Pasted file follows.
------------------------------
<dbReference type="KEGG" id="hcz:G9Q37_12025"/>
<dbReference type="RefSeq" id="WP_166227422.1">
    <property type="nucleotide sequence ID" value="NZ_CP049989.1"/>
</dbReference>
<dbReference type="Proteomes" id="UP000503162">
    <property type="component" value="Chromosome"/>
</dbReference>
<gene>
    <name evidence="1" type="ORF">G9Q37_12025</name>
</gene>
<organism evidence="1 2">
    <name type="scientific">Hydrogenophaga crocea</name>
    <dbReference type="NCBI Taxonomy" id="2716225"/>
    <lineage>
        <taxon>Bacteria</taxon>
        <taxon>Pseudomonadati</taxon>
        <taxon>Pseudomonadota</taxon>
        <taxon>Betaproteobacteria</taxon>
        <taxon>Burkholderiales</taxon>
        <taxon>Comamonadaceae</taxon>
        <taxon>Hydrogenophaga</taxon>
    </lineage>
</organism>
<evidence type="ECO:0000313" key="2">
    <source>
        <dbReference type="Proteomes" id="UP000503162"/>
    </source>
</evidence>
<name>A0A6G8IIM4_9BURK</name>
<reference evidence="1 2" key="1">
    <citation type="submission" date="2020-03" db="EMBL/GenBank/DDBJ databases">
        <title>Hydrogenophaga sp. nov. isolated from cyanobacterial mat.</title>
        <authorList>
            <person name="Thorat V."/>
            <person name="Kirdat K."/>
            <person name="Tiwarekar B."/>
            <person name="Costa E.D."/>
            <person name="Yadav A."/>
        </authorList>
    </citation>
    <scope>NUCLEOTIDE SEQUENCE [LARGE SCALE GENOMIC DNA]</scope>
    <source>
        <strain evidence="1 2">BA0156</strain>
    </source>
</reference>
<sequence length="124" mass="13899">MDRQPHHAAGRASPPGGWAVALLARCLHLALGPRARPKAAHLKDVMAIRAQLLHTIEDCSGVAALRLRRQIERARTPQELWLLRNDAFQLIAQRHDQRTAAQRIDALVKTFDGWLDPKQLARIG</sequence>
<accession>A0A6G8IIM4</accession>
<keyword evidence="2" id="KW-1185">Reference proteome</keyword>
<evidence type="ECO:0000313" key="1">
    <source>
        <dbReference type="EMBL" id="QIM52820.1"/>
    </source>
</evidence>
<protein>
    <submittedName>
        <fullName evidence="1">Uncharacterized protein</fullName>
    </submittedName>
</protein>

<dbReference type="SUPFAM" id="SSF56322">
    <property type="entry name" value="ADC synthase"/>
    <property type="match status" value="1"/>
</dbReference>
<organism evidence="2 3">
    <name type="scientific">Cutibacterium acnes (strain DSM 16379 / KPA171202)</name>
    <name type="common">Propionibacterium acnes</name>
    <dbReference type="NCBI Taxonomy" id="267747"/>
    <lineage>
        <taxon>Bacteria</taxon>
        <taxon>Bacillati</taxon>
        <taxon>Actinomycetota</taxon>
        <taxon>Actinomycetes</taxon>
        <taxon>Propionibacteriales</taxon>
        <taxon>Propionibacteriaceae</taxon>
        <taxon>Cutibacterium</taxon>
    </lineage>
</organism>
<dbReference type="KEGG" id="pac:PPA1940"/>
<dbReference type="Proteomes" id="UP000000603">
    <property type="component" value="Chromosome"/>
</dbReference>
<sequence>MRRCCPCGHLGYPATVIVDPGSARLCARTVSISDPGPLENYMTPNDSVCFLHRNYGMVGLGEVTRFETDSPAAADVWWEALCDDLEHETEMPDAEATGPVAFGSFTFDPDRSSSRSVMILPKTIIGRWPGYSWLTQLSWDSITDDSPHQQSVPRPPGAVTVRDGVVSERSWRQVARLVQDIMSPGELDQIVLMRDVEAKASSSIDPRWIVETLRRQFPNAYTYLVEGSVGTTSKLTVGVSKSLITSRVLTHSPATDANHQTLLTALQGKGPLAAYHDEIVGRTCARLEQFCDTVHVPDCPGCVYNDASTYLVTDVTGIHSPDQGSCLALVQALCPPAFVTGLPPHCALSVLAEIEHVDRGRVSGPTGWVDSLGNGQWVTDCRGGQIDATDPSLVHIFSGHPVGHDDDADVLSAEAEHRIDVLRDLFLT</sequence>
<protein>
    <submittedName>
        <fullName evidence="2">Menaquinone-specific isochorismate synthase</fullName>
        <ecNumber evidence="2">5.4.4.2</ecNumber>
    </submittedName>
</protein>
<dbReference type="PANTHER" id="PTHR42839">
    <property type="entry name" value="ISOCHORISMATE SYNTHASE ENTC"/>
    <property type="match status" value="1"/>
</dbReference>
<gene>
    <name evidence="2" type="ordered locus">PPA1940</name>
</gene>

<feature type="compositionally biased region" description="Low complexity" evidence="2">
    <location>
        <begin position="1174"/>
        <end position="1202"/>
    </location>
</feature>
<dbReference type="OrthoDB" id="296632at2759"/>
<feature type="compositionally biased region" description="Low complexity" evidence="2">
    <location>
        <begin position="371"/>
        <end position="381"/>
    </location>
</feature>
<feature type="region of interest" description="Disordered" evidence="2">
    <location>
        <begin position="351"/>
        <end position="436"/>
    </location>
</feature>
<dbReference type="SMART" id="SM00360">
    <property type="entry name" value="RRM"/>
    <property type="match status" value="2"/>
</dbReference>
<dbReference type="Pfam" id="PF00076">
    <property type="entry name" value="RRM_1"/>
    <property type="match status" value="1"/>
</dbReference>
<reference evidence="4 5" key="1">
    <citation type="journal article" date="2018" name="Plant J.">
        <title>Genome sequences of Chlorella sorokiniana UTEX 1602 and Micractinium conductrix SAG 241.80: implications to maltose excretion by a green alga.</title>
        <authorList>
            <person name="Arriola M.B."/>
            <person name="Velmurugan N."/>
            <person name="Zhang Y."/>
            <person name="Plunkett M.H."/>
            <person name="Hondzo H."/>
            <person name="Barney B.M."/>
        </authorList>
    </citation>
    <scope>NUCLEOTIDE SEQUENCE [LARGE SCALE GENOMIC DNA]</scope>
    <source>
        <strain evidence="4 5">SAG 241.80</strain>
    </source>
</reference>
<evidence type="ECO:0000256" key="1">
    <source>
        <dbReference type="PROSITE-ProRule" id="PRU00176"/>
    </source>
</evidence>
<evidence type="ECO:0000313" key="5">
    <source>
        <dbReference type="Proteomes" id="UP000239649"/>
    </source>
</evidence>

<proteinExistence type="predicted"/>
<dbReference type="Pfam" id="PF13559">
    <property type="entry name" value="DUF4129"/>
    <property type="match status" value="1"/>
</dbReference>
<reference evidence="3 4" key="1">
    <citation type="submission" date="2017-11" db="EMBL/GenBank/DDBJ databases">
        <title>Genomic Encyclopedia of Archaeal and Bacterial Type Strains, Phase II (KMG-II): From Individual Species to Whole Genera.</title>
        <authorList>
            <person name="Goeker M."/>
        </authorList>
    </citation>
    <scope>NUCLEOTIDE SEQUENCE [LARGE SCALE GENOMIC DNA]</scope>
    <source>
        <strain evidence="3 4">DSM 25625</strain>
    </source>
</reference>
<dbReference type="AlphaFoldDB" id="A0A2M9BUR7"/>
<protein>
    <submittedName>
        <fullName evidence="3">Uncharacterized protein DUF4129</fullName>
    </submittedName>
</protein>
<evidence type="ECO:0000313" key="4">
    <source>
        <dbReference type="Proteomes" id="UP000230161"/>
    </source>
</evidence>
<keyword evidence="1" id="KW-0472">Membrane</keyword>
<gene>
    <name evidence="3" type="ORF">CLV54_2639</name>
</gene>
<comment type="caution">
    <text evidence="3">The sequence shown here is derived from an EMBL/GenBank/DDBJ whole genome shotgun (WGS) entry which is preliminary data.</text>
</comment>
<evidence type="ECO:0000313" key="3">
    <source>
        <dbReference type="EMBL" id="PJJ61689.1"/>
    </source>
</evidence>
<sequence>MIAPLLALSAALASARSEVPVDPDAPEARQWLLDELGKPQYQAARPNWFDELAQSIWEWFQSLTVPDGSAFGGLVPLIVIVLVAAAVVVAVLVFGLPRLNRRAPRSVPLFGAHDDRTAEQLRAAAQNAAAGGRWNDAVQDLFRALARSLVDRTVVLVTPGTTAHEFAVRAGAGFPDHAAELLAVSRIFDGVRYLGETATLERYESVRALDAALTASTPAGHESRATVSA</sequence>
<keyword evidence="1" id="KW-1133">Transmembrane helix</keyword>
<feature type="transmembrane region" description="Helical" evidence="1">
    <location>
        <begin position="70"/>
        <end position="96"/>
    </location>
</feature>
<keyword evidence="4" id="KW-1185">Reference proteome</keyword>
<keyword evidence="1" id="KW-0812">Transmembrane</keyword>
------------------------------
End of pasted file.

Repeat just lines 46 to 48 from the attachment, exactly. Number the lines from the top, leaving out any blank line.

<sequence length="124" mass="13899">MDRQPHHAAGRASPPGGWAVALLARCLHLALGPRARPKAAHLKDVMAIRAQLLHTIEDCSGVAALRLRRQIERARTPQELWLLRNDAFQLIAQRHDQRTAAQRIDALVKTFDGWLDPKQLARIG</sequence>
<accession>A0A6G8IIM4</accession>
<keyword evidence="2" id="KW-1185">Reference proteome</keyword>